A third type of gravitational wave detector, called LISA for Laser Interferometer Space Antenna, is based on the Doppler red shifting of signals being transmitted by three probes orbiting outside of the earth’s atmosphere. After determining the position of each probe relative to a “proof mass,” laser interferometry will be used to determine the distance between the probes to an accuracy of 1 micron (Laser Interferometer Space Antenna). These detectors would specialize on the ultra-low frequencies below 3 mHz (Lewis). Several experiments have been performed, but the results have not yet been published. Like all other methods of detection, this method requires the use of new technologies to eliminate interference from outside sources. In this case, the solar winds will interfere with the probes, accelerating them slightly.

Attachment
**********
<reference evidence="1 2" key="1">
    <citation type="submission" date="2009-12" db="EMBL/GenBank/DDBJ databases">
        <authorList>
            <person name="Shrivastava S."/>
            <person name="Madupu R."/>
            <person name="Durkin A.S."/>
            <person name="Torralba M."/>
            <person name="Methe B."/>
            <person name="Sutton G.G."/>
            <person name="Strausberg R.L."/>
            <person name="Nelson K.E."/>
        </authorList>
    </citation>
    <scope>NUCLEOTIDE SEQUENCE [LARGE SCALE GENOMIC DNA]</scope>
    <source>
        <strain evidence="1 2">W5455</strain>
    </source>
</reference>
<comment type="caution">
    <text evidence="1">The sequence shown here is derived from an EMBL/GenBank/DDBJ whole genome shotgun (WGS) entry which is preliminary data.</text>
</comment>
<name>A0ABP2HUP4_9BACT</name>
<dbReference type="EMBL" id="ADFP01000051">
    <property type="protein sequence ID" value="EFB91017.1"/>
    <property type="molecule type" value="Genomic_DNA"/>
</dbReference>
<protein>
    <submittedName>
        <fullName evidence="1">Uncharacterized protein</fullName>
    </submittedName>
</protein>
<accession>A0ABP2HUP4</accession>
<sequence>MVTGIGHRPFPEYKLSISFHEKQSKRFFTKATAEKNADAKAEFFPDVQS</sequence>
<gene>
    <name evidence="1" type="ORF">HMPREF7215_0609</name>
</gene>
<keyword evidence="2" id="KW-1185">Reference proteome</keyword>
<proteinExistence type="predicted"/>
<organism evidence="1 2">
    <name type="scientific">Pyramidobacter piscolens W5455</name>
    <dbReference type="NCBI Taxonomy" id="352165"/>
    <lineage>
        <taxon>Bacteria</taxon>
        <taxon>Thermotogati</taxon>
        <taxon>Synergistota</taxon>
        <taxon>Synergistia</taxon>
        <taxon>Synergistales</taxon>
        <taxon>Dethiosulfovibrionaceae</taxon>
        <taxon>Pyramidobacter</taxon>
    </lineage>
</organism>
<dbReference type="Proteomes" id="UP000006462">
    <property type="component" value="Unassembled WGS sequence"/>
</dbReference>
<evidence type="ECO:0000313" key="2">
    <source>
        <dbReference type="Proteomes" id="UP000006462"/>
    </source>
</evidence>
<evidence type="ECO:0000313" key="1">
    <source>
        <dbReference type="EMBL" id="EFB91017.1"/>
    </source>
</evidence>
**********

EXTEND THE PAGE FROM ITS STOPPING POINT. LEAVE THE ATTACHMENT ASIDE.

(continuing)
Unlike their detection, uses for gravitational waves were immediately obvious. In theory, although weakened, gravitational waves would remain unchanged when they pass through ordinary matter. This means that, unlike electromagnetic waves, gravitational waves detected here on Earth would be unchanged from when they were generated. This in turn means that the uncertainty produced by unseen interstellar masses could be eliminated from any data taken from the analysis of gravitational waves. Gravitational waves would therefore be very useful in determining the mass, spin, location and existence of such massive objects as black holes and supernovae (Lewis).
Gravitational waves could also be used to determine the nature of some of the universe’s missing mass if it took the form of large dark objects. Gravitational waves can also be used to estimate cosmological distances since they also follow an inverse square proportionality between their power and the distance between where they were produced and where they were detected (Lewis).